When Grover Cleveland ran for president in 1884, he was endorsed by Joseph Pulitzer’s New York World, which listed four reasons for encouraging its readers to send Cleveland to the White House: “1. He is an honest man. 2. He is an honest man. 3. He is an honest man. 4. He is an honest man.”…..such insistent praise for a candidate’s truthfulness and honor was as remarkable then as it would be now — voters…….had ample grounds to regard “honest politician” as a contradiction in terms….. He was never paralyzed by the fear of saying “no.” In his first term alone, Cleveland vetoed 414 bills, more than double the total of all the presidents who preceded him. Over his eight years in the White House, Cleveland rejected an astonishing 584 bills passed by Congress. That many of those measures were popular feel-good measures, such as authorizations for specious veterans’ pensions, makes Cleveland’s fortitude all the more impressive……Some presidents never met a principle they wouldn’t abandon for electoral gain. Cleveland, principled to the bone, was of a different breed.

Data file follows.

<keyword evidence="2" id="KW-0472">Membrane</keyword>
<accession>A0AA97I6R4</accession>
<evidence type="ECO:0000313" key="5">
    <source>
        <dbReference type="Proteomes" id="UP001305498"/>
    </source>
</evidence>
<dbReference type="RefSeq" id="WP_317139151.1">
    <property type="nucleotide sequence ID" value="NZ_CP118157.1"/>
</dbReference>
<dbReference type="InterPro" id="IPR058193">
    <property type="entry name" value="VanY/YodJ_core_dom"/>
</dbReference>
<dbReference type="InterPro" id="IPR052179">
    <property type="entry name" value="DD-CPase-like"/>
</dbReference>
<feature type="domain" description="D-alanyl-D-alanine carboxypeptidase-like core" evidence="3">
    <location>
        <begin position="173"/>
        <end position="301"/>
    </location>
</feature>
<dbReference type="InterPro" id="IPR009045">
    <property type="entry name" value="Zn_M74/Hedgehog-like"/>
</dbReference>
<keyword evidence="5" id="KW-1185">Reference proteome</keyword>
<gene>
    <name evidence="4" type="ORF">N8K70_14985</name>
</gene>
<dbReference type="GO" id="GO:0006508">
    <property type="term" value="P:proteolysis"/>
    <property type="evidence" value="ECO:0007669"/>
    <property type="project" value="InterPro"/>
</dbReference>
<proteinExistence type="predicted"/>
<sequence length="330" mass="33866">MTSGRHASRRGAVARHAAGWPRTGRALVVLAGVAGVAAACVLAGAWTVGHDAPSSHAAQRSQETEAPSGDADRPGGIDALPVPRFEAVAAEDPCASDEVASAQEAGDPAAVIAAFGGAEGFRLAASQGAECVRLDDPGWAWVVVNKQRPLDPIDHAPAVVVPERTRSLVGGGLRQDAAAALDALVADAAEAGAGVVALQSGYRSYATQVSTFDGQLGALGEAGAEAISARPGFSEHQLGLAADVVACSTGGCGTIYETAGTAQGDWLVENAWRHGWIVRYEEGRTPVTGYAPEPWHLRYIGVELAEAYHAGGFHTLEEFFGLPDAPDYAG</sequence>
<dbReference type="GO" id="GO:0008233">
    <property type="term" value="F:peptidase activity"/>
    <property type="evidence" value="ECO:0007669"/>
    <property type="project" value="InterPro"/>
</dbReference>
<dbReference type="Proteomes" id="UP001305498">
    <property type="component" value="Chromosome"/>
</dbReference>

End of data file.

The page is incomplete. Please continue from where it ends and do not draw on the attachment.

“He was not averse to popularity, but he put it far
below the approval of conscience,” H. L. Mencken wrote of Cleveland long after he
left the White House. “It is not likely that we shall see his like again, at
least in the present age. The presidency is now closed to the kind of character
that he had so abundantly.”…….To Read More…..
My Take - Biographer Allan Nevins wrote: "in Grover Cleveland the greatness lies in typical rather than unusual qualities. He had no endowments that thousands of men do not have. He possessed honesty, courage, firmness, independence, and common sense. But he possessed them to a degree other men do not."